Whatever happened to the Sherman Anti-Trust Act?

Whatever happened to the Sherman Anti-Trust Act?
 
Date May 11, 2006
Section(s) Opinion
Brief  
 
Whatever happened to the Sherman

Anti-Trust Act?

To the Editor:

I grew up in Clyde, Ohio — home of the “largest washing machine factory in the world.”

I saw the news last night, about Whirlpool slashing jobs. So I had to find out what was going on.

I wasn’t surprised to find articles in your paper regarding “incentives” from the state of Iowa as part of an effort to keep the plant in Newton. That is how large corporations work.

About a decade or so ago, Whirlpool made it known that it needed a jetport within several miles of its Clyde, Ohio, plant.

Of course, if a large corporation doesn’t get what it wants, it can insinuate that it will reduce its local operations or just move away. So the local governments built the jetport, removing several hundred acres of corn and soybean fields. As far as I can tell, the only serious tenant of that jetport is and will be Whirlpool. And who pays for the airport?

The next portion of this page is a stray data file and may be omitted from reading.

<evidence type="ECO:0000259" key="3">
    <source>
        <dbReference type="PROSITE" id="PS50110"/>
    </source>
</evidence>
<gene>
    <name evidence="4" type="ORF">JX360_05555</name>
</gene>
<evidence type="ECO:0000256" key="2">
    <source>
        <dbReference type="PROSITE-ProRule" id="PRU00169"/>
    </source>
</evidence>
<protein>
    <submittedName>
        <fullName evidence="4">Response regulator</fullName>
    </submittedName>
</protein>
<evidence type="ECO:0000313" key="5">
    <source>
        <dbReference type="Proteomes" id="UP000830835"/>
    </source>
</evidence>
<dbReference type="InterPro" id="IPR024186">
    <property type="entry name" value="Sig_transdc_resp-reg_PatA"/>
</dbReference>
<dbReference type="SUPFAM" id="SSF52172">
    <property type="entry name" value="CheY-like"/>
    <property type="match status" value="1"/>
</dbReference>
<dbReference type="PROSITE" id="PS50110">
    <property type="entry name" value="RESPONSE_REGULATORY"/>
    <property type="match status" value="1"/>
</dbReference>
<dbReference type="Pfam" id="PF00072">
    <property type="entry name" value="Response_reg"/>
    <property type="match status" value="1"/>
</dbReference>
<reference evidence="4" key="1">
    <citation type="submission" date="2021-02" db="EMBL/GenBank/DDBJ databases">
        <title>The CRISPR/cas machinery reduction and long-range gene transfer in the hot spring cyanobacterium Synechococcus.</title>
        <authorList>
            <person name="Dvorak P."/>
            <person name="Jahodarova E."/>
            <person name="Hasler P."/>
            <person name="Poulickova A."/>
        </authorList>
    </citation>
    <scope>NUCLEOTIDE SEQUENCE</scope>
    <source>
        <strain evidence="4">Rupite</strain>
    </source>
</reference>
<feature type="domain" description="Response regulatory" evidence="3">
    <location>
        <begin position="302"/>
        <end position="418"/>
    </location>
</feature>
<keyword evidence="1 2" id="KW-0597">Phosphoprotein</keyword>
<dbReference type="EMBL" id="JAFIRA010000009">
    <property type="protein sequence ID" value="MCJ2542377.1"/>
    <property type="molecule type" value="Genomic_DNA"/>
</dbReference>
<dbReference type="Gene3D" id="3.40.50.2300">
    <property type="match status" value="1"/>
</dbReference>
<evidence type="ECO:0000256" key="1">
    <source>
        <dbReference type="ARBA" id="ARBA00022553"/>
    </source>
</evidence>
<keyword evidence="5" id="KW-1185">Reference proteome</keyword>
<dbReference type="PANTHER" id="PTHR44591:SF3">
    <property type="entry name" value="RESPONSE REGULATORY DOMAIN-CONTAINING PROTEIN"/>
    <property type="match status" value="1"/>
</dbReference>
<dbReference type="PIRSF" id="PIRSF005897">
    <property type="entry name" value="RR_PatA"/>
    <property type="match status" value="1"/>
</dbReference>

Talk about “free enterprise!” So what kind of subsidies will Iowa offer Whirlpool to keep the plant in Newton?

My father worked at Whirlpool for 30 years. So when he retired, what washer/dryer combination do you think he wanted in his house? He bought Maytag.

So I guess someone must have found out about it. Because now Whirlpool has purchased the Maytag label and closed the Newton plant.

As far as I am concerned, Maytag is now as extinct as Studebaker.

Seventy percent of the domestic appliance market belongs to Whirlpool. Whatever happened to the Sherman Anti-Trust Act?

Some people in Clyde, Ohio, are probably relieved and happy about the news. The jobs — at the moment — are coming to Clyde, and to the Marion, Ohio, division. But the larger a corporation becomes, the easier it is to decide to close and move a plant. Just look at General Motors.

What handouts are you going to give Whirlpool to change their minds?

Jon Adams

Hampton, Va.

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